The World Health Organization (WHO) on Saturday rejected a call for the Rio Olympic Games to be moved or postponed due to the threat posed by large outbreak of Zika virus in Brazil.
Responding to a call from more than 100 leading scientists, who said it would be unethical for the Games to go ahead as scheduled, the United Nations health agency said having the Games in Rio as planned would "not significantly alter" the spread of Zika, which is linked to serious birth defects.
"Based on the current assessment of Zika virus circulating in almost 60 countries globally and 39 in the Americas, there is no public health justification for postponing or cancelling the games," the WHO said in a statement.
In an public letter posted online on Friday, around 150 leading public health experts, many of them bioethicists, said the risk of infection from the Zika virus is too high for the Games to go ahead safely.
The letter was sent to Margaret Chan, the WHO's director-general, and said that the Games, due to be held in Rio de Janeiro in August, should be moved to another location or delayed.
"An unnecessary risk is posed when 500,000 foreign tourists from all countries attend the Games, potentially acquire that strain, and return home to places where it can become endemic," the letter said.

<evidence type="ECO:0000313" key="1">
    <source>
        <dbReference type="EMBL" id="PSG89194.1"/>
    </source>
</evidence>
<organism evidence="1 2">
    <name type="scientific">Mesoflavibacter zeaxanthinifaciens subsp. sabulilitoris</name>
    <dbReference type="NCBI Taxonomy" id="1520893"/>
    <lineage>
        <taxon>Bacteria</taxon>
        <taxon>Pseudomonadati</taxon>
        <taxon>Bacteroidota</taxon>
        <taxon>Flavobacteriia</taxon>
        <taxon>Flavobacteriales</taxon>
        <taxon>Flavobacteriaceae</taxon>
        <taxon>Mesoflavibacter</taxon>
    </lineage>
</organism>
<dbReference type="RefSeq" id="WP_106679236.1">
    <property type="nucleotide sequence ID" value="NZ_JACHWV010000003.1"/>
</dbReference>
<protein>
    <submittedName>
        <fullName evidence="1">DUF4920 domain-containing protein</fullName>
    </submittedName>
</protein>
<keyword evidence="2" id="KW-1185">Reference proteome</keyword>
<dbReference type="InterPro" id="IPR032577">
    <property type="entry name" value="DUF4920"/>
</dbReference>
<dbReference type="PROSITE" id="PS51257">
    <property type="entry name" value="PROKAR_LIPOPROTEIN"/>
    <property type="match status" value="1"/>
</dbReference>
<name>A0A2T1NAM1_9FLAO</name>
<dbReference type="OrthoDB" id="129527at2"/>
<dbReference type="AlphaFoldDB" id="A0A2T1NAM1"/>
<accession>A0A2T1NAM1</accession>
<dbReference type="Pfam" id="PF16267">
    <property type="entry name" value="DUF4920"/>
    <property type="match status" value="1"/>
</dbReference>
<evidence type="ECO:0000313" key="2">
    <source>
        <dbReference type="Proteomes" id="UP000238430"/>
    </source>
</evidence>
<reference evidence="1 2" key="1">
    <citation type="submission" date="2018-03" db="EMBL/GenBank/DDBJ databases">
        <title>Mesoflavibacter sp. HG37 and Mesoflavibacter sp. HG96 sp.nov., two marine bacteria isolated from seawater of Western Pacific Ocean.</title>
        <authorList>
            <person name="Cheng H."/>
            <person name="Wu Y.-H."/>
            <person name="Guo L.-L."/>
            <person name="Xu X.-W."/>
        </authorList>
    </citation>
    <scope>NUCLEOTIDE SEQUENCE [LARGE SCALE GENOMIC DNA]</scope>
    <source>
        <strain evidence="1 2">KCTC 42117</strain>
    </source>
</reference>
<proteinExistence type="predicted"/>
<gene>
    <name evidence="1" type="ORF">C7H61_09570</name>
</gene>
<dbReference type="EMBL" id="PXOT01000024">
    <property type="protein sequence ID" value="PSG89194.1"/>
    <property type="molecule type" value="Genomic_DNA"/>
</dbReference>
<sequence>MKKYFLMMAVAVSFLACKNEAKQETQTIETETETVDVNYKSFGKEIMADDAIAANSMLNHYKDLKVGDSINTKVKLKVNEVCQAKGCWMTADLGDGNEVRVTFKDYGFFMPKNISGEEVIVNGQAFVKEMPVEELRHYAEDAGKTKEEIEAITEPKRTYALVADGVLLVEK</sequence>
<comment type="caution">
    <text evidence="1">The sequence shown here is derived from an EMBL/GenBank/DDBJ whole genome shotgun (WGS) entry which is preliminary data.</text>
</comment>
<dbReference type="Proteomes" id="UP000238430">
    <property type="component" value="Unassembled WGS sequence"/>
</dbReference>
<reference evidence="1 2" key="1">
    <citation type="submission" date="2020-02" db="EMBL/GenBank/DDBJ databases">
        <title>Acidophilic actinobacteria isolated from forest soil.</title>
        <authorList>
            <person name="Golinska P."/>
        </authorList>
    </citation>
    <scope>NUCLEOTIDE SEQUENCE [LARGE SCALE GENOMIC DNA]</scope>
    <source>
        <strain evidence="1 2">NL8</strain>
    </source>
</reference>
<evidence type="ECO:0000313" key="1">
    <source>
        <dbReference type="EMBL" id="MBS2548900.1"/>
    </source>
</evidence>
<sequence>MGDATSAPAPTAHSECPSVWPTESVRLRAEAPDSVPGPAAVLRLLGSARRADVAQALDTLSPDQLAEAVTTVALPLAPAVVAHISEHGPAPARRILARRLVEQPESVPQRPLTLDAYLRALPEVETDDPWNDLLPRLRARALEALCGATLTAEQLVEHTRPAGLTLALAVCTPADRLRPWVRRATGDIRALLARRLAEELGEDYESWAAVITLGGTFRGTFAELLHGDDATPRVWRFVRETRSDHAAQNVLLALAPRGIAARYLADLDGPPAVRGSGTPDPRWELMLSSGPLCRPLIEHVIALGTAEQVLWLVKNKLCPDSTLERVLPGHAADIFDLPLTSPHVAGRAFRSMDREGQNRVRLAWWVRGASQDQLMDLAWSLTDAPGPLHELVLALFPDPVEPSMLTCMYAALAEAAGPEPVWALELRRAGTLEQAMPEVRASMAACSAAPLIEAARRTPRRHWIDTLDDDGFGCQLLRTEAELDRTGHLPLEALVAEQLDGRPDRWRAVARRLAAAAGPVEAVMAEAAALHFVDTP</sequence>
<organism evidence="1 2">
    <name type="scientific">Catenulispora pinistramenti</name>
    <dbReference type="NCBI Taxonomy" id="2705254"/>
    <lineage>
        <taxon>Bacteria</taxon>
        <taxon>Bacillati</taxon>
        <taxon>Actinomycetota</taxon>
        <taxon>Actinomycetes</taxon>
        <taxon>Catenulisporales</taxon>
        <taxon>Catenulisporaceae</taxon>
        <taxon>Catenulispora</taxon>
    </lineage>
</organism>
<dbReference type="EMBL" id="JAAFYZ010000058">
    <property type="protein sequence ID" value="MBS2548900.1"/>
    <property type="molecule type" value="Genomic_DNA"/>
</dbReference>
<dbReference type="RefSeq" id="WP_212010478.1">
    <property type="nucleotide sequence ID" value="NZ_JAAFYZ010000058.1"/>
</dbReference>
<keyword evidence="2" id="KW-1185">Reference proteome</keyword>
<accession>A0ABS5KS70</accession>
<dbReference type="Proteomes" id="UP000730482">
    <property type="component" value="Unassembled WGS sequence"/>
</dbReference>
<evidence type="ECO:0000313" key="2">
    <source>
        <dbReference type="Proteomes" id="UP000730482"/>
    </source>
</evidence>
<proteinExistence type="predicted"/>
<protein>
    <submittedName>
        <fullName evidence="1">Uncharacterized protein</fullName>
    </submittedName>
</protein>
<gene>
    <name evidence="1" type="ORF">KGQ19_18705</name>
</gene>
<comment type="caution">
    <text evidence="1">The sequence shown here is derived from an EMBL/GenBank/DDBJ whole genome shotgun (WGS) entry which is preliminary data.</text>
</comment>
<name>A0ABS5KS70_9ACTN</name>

But the WHO rejected the call, saying Brazil "is one of almost 60 countries and territories" where Zika has been detected and that people continued to travel between these countries and territories for a variety of reasons.
"The best way to reduce risk of disease is to follow public health travel advice," it said.
The WHO's advice is that pregnant women should not travel to areas with ongoing Zika virus transmission, including Rio de Janeiro. It also advises everyone to make all efforts to protect against mosquito bites and to practice safe sex.
Zika infection in pregnant women has been shown to be a cause of the birth defect microcephaly and other serious brain abnormalities in babies.
The connection between Zika and microcephaly first came to light last fall in Brazil, which has confirmed more than 1,400 cases of microcephaly.